Your Wildlife Sightings - January to March 2013

The focus in this late winter wildlife sightings round up goes beyond the 'Sandford Goes Wild' 5 species. The range of sightings is growing and sightings of some bigger mammals feature this time.

Badgers (Meles meles)

At Sandford House a trip camera set up by local residents captured 2 Sandford Badgers feeding at night. The quick thinking Sandfordian put out food the night before and realised it was eaten so adeptly set up the trip camera to capture this brilliant image - 'BBC Springwatch' watch out!'

Badger at night

Badgers will eat earthworms, grubs and amphibians, small reptiles and birds but also roots and fruit as this one is about to tuck into here.

Badger Feeding from a bowl at night

Badgerland.co.uk states that Badgers will benefit from bowls of water and occasional dog or cat food.

The Dorset Wildlife Trust has recent article about badger culling a controversial decision made in recent weeks.

Sika(Cervus nippon)?

I spoke to 2 local residents and Sheila Watters, Sandford Heritage Community Group Secretary, about the herd of deer commonly seen around Holton Lee, The Admiralty and Holton Heath roundabout. Reports have come in January and February this year. Lots more sightings are probably unreported.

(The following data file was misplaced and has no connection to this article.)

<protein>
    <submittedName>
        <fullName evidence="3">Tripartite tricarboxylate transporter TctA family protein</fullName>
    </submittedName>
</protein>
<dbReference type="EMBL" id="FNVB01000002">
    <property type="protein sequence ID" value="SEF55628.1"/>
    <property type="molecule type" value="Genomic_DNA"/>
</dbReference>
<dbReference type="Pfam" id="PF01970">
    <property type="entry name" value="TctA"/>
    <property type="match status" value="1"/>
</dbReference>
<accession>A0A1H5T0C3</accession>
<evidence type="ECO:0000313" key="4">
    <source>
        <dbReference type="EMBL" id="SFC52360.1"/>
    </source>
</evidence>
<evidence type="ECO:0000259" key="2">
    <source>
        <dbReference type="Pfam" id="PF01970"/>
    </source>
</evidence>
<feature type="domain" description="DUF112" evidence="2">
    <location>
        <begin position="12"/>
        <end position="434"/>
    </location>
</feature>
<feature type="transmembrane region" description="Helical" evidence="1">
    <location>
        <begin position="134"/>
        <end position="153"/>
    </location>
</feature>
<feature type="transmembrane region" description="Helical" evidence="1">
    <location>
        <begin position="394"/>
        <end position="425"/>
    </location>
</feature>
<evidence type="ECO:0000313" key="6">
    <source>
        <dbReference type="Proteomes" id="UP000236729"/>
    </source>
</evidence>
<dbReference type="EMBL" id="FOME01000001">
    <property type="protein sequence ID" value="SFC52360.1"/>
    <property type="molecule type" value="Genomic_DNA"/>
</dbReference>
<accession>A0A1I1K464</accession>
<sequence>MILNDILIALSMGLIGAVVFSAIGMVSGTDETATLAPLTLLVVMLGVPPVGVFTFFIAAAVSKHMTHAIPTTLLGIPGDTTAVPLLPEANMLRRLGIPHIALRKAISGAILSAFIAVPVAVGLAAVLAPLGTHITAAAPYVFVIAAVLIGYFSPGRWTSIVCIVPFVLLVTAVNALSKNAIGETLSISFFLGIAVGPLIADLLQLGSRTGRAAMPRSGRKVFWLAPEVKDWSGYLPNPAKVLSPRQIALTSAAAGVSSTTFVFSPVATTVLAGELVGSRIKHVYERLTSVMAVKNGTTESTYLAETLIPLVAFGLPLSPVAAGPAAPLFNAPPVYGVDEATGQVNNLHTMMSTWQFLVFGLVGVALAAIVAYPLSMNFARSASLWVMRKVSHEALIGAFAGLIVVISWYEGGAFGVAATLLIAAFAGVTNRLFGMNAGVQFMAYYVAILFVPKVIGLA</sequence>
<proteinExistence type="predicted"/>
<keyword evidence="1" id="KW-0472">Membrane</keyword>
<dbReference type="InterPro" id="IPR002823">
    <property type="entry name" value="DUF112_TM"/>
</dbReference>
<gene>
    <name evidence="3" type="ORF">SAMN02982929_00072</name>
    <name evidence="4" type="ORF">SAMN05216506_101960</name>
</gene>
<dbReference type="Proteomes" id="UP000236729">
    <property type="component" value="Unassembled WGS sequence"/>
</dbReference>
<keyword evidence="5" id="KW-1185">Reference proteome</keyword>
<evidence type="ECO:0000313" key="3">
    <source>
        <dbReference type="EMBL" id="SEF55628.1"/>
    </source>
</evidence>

Sheila spotted a small group of 4 deer in the fenced area of the Admiralty on 9th January. In this group was a magical white deer that she had reported in the Autumn 12 sightings. Looking into this the advice on our magical white variations is that these are probably 'cream' (Late at night they may appear white) and the scientific term is 'leucistic' and not the more unusual albino.

Talking to experts we concluded these are probably Sika deer from the fact they herd in large groups. Sika were introduced to Britain around 1860 from the Far East and include several sub species however in most cases wild roaming ones in Britain are the Japanese variety. Sika deer have distinctive white glands on the hind legs and this time of year a reddish to yellowish brown coat(at night this looked greyish brown to me) that will show more spreckles of spots in the summer. Sika Deer occupy the reed beds around the Parish's edge of Poole Harbour. It maybe these herds form a biological link to our neighbouring parishes of Upton and Lytchett Minster along the reeds or do they stay around Sandford?